Knee osteoarthritis (OA) is estimated to affect 250 million people worldwide. It can be associated with pain, functional limitations, reduced physical activity levels, and a diminished quality of life. With such a broad reach, physical therapists are often asked about safe forms of exercise to help maintain function and physical activity, while minimizing pain and further damage.
There are many options for exercise:
Non-weight bearing activities such as biking help maintain the motion of the knee while reducing impact to the joint.
Walking is a very accessible form of exercise. It doesn’t require special equipment (except for a good pair of shoes) and can be done just by stepping out of your door. Walking may still be a good choice of exercise for those with knee osteoarthritis, and a recent study may provide some insight in ways to minimize further damage to your joints as you continue your walking program.
Step rate, or cadence, is defined as the number of steps taken per minute. Studies from Heiderscheit et al. and Bonacci et al. that examined step rate in runners determined that increasing the running step rate while maintaining the same or constant speed could reduce the load on knee joints in healthy individuals. Furthermore, increasing the running step rate was found to decrease stress and force around the kneecap in individuals suffering with pain in this region of the knee. A more recent study looked to examine the effect of step rate in walkers and its impact on cartilage damage. Specifically, what walking step rate might worsen cartilage damage in two knee joint compartments in individuals with or at risk of knee osteoarthritis. The findings of this study revealed that both women and men with the lowest step rate had increased risk of cartilage damage worsening two years later compared to those with the highest step rate. In women, this damage occurred around the lateral knee cap and lateral knee joint and in men, this damage occurred around the medial knee joint.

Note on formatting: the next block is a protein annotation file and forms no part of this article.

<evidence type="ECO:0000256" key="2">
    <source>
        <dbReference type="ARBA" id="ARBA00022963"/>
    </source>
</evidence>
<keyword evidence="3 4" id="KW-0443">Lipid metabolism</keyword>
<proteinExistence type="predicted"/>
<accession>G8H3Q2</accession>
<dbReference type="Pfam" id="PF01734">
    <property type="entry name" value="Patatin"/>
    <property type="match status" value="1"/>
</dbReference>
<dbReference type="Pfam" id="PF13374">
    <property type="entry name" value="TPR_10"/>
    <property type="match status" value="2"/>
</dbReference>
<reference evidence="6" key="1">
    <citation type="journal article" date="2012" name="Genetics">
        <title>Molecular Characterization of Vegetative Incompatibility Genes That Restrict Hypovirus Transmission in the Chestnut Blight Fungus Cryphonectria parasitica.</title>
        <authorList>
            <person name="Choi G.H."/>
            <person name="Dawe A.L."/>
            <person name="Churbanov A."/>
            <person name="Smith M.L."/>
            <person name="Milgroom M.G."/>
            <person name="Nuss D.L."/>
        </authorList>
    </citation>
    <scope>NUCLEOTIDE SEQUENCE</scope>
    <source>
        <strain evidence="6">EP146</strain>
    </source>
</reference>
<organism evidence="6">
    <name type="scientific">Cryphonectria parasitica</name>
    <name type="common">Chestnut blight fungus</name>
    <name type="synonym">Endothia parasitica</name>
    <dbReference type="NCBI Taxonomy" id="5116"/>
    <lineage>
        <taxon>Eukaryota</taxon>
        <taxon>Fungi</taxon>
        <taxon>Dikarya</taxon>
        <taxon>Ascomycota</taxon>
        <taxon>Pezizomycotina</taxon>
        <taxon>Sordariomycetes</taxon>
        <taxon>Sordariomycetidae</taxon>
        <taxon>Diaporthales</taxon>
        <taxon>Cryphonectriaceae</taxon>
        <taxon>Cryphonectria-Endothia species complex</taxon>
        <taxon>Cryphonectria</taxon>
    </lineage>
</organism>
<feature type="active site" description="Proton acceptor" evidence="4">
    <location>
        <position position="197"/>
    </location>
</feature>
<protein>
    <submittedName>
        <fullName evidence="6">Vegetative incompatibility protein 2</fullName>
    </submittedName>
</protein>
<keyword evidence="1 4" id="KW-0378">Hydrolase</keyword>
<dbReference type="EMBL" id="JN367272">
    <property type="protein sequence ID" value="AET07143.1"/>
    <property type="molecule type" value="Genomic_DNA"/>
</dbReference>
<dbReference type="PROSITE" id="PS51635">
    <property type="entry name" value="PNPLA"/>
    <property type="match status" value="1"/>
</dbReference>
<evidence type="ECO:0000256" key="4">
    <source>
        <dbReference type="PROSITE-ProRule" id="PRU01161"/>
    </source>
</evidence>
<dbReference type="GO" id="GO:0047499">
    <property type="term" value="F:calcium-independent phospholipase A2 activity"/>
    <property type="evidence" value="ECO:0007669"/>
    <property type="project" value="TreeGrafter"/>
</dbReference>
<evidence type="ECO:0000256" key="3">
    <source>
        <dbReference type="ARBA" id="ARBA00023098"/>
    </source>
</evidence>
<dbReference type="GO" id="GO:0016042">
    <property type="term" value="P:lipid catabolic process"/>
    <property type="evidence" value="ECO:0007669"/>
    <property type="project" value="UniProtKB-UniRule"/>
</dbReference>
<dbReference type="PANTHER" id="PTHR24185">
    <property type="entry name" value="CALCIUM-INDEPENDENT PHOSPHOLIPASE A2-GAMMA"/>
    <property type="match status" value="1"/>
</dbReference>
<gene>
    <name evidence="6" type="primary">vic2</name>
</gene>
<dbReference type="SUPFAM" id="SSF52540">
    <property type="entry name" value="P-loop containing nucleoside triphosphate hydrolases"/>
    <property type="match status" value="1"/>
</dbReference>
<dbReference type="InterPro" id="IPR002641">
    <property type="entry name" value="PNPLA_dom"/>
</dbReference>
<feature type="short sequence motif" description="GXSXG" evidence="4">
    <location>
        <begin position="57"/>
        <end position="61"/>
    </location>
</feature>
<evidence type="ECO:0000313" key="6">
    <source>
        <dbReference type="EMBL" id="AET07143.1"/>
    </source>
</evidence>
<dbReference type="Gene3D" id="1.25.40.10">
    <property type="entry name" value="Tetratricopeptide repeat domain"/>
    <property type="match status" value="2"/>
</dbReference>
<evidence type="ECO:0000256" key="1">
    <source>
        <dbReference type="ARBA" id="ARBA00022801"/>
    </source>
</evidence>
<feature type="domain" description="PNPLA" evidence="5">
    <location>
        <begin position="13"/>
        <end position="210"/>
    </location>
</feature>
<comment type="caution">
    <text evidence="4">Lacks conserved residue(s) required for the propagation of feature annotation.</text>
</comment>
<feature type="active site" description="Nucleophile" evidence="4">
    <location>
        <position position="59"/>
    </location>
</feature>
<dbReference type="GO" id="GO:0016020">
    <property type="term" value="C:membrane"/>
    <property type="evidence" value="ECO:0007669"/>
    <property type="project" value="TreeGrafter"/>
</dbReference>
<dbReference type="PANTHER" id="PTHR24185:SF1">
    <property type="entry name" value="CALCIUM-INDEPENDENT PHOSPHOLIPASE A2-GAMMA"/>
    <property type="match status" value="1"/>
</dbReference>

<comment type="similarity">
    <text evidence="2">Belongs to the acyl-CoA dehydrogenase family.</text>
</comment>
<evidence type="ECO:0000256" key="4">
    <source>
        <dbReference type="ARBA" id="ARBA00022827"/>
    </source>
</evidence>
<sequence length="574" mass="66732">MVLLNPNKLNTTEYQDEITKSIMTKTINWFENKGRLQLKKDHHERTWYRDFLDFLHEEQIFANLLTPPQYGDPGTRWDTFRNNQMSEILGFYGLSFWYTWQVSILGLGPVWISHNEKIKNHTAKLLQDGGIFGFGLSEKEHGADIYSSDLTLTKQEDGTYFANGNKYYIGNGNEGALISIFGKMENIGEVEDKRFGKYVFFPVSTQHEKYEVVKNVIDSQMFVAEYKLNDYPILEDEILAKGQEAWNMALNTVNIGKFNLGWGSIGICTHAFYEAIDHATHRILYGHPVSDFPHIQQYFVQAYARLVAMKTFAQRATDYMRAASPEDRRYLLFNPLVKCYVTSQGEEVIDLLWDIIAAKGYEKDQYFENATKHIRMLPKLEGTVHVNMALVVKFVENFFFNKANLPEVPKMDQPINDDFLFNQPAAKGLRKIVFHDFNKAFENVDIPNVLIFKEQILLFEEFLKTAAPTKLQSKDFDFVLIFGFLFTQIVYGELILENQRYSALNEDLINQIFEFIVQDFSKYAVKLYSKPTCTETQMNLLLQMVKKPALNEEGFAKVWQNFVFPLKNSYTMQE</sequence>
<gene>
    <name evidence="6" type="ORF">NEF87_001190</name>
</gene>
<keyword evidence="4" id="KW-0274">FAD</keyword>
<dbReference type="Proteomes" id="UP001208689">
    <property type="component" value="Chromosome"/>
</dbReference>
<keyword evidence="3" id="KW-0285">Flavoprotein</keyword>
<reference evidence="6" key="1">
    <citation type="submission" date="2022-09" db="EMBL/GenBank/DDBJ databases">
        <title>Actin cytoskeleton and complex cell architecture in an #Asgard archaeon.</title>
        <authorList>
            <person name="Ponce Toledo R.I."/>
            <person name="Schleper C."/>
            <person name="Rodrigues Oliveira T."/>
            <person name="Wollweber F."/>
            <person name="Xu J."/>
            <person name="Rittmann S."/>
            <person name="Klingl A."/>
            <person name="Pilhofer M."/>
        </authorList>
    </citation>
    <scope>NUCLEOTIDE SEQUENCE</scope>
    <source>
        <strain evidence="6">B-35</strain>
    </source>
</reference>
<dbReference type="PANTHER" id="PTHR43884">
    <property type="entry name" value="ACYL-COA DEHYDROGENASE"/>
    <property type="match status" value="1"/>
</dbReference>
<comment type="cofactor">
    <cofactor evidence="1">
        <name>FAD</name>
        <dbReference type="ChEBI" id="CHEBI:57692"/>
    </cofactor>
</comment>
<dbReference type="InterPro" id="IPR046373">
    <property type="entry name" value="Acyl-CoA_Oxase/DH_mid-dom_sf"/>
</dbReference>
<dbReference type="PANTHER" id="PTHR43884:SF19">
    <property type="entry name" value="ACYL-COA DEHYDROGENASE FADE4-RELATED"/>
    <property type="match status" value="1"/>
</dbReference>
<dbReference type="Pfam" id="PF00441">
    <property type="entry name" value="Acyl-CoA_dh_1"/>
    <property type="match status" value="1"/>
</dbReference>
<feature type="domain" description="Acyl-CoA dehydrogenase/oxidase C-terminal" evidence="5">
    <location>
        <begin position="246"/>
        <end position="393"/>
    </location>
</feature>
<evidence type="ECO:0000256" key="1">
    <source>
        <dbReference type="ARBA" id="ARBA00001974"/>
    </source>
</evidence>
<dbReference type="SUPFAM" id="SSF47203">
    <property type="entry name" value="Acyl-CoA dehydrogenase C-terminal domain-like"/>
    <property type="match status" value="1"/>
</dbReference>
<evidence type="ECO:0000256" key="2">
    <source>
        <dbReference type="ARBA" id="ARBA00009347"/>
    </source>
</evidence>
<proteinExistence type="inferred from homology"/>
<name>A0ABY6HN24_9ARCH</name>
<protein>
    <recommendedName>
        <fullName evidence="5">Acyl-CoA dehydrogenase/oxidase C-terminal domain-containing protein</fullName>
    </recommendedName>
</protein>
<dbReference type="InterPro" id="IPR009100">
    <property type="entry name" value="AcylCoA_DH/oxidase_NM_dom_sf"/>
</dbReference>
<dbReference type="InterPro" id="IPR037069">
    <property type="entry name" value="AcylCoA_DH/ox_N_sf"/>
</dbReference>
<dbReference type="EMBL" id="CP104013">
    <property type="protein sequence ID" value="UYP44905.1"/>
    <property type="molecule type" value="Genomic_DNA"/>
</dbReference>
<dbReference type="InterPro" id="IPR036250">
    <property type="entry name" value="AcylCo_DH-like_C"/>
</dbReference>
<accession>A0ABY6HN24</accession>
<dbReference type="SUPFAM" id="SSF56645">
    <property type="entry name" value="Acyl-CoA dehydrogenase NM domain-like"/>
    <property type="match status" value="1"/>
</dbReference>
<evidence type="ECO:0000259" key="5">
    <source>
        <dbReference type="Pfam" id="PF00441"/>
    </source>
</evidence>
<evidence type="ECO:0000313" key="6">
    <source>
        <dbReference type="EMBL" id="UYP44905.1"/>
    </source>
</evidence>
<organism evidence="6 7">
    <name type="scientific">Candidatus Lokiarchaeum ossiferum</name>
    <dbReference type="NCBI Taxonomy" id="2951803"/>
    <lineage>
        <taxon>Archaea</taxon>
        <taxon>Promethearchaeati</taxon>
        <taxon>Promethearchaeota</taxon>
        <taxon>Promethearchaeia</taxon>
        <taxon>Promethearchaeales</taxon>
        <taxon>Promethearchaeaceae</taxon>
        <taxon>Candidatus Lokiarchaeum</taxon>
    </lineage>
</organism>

What does all this research mean?
The key takeaway is that less stress seems to be transferred through the knee joints (in both men and women) with a quicker step rate (cadence).
While it may not seem intuitive, this doesn’t necessarily mean that you need to increase your pace when you walk. You should instead try to take more steps per minute and protect your knees by shortening your stride. Here are a few tips to help you make this adjustment:
- Think about landing more towards the mid-portion of your foot rather than your heel when walking, this may help prevent you from what is called “overstriding.”
- Think about your steps landing softer and quieter rather than harder and louder.
- Count your average steps per minute and then listen to music while walking that has a slightly faster beat and walk faster to keep the beat.
- if you are unable to walk without a limp, it may be time to change your routine to a lower impact or non-weight-bearing activity like use of an elliptical, stationary bike or NuStep. These are still good forms of cardio exercise, use the available motion in the knee, and have decreased impact on the knee joint.
Further research is necessary to understand the full influence of step rate on joint biomechanics, but small changes in your walking pattern may help to prolong your ability to perform an activity you enjoy while still protecting your joints.
If you have any specific questions, ask a therapist from our Optimum Stride team, physical therapists who are runners.